Top Scoops

Book Reviews | Gordon Campbell | Scoop News | Wellington Scoop | Community Scoop | Search


Stateside With Rosalea: Torquing Heads

Stateside With Rosalea Barker

Torquing Heads

Torque is a measure of how much a force acting on an object causes that object to rotate. So if you put a handful of folks together who are determined to move conservative people's politics towards the progressive end of the spectrum then you have the torquing heads at the panel discussion I attended last week, What Are Americans Voting For?
Click for big version

The moderator, in the centre, is Bruce Cain, a well-known local and national commentator on politics. To his immediate left is George Lakoff, who believes there is no spectrum with progressives at one end and conservatives at the other; rather, we are all bi-conceptual. And on Lakoff's left is Paul Pierson, a Yale-trained political scientist and last-minute substitute for former Secretary of Labor Robert Reich who was unable to attend.

At the opposite end of the line-up is Joan Blades, co-founder of and, both of which are Internet-based grassroots organising entities. Next to her is Markos Moulitsas, founder of Daily Kos, a political blogging site that draws over 20 million unique visitors each month.

Moulitsas opened the discussion by talking about how the Democratic Party has lost touch with those parts of the country that either aren't on the East or West Coast or aren't a battleground state, whereas Republicans understand that every vote, everywhere, counts.

Pierson quoted a June 2006 Congressional Quarterly comment that "Republicans have everything going for them, except popularity", to demonstrate his theory that the media has a "senior class president" view of politics and as a result only follows races that fit that mould.

Joan Blades, wearing a T-shirt upon which Rosie the Riveter holds a baby instead of rolling up her sleeve to build bombers, said that although the issues that organisation addresses are not front page issues, they are the kinds of issues that will get people out to vote.

Lakoff stressed that "it's very important to know that nobody makes it on their own in this country" and that taxes are the common wealth being used for the common good, an idea that underpinned much of what the Founding Fathers were seeking to create with the constitution.

At the end of the discussion, Cain asked the panelists for their predictions of Democratic gains on November 7. Moulitsas gave a range of between 10 and 45 and Pierson predicted 22-25. Blades said there'll be a big mid-term turnout for the progressives, with members already having made more than 2 million get-out-the-vote phone calls. Lakoff countered that there are 60,000 Republicans in California alone standing by to make phone calls in the last 72 hours.

MP3 audio is available at the World Affairs Council website at
If you sort by date, the event was on 10/26/06

PS: This post was going to be accompanied by photos of 5 pairs of feet, but my focus wasn't all that good and besides, someone got to that idea before me in a completely different context, judging by this photo from a recent copy of the Bay Area's Spanish language weekly el Mansajero:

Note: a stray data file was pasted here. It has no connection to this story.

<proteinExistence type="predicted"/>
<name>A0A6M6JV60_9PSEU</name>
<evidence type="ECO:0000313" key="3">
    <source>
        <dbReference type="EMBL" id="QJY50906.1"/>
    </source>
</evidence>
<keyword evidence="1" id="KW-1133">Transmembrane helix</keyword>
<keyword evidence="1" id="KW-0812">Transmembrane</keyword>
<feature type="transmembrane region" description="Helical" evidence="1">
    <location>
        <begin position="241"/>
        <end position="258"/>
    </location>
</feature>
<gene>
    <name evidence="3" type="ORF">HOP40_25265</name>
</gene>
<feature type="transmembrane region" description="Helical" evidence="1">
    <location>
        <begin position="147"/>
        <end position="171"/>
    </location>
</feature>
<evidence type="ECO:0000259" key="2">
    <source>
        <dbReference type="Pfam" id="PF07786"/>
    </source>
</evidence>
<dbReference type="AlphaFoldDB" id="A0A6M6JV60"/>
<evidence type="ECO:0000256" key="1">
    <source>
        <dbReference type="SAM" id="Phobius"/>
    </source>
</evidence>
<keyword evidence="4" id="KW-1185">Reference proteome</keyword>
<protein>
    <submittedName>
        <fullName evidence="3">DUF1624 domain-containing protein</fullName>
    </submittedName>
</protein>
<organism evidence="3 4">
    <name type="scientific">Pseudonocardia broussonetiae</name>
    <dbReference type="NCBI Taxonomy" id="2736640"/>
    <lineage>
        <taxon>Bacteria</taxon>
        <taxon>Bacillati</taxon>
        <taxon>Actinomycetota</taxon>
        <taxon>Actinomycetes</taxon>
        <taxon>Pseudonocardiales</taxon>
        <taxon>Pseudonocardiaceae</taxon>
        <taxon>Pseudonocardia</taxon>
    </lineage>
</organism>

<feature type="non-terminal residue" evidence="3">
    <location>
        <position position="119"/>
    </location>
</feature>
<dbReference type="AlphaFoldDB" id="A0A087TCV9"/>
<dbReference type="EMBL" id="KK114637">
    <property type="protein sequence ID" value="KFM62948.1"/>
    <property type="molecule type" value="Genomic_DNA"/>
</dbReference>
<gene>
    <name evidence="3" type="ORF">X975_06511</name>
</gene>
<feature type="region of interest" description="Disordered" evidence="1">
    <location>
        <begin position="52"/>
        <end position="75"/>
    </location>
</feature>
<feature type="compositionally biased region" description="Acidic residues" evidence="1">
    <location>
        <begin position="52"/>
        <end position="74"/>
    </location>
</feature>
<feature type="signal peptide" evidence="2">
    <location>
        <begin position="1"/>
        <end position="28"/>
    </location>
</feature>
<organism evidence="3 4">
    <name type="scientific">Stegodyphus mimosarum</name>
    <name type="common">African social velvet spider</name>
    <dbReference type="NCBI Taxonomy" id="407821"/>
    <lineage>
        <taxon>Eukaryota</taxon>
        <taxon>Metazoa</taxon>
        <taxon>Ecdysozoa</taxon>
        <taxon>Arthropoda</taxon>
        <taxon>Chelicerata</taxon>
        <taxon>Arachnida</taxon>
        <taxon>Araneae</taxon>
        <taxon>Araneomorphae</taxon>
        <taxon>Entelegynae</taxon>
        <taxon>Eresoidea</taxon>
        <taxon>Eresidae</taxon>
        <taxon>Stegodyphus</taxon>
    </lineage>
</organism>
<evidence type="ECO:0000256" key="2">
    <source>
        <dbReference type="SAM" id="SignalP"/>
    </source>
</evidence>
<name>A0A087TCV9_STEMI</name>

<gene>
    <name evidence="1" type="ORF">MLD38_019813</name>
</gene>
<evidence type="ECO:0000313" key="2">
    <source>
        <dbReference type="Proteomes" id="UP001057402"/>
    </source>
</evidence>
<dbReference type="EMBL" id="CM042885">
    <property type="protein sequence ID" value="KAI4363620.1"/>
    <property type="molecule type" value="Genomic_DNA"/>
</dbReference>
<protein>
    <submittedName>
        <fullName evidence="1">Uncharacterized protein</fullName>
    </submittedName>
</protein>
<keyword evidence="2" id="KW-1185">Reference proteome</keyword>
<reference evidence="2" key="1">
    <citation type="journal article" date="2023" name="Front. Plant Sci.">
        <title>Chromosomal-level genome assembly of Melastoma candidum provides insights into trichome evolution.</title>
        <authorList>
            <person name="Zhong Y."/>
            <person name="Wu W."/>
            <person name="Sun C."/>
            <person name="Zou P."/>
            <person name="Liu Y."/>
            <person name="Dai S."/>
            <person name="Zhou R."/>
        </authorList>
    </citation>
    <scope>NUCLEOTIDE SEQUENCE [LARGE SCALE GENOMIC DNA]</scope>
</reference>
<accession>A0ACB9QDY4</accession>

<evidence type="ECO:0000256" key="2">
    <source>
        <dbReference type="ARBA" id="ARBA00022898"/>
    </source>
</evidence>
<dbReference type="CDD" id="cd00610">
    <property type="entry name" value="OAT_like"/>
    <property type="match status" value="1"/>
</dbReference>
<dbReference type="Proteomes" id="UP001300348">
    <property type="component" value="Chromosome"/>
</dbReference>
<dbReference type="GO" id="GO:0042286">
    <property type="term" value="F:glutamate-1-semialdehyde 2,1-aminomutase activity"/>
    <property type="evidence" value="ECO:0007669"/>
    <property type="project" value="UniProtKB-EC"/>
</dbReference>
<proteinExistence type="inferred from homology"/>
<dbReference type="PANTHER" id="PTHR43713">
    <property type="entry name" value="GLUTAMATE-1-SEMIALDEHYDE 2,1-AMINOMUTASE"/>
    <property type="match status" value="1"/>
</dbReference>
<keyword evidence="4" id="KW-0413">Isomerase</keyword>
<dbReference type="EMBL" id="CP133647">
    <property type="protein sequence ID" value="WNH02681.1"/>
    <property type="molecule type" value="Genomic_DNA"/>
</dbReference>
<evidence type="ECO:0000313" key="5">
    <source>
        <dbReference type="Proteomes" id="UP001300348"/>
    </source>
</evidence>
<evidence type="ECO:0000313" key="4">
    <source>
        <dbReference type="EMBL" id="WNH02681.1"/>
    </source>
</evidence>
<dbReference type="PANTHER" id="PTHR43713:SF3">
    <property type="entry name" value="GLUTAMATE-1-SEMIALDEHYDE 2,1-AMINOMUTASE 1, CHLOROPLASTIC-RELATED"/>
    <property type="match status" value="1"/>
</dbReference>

© Scoop Media

Top Scoops Headlines


Dunne Speaks: Robertson's Budget Gamble On Treasury
The popular test of the success or failure of Grant Robertson’s fifth Budget will be its impact on the soaring cost of living. In today’s climate little else matters. Because governments come and governments go – about every six to seven years on average since 1945 – getting too focused on their long-term fiscal aspirations is often pointless... More>>

Keith Rankin: Liberal Democracy In The New Neonationalist Era: The Three 'O's
The proposed ‘New Zealand Income Insurance Scheme’ (‘the scheme’) has attracted strong debate among the more left-wing and liberal groupings, within New Zealand-Aotearoa. This debate should be seen as a positive rather than negative tension because of the opportunity to consider and learn from the implications and sharpen advocacy... More>>

Dunne Speaks: Words Matter, Prime Minister
Words matter, especially when uttered by politicians. History is littered with examples of careless or injudicious words uttered by politicians coming back to haunt them, often at the most awkward of times. During the 1987 election campaign, when electoral reform was a hot issue, Prime Minister David Lange promised to have a referendum on the electoral system... More>>

Digitl: Infrastructure Commission wants digital strategy
Earlier this month Te Waihanga, New Zealand’s infrastructure commission, tabled its first Infrastructure Strategy: Rautaki Hanganga o Aotearoa. Te Waihanga describes its document as a road map for a thriving New Zealand... More>>

Binoy Kampmark: Leaking For Roe V Wade
The US Supreme Court Chief Justice was furious. For the first time in history, the raw judicial process of one of the most powerful, and opaque arms of government, had been exposed via media – at least in preliminary form. It resembled, in no negligible way, the publication by WikiLeaks of various drafts of the Trans-Pacific Partnership... More>>

The Conversation: Cheaper food comes with other costs – why cutting GST isn't the answer

As New Zealand considers the removal of the goods and services tax (GST) from food to reduce costs for low income households, advocates need to consider the impact cheap food has on the environment and whether there are better options to help struggling families... More>>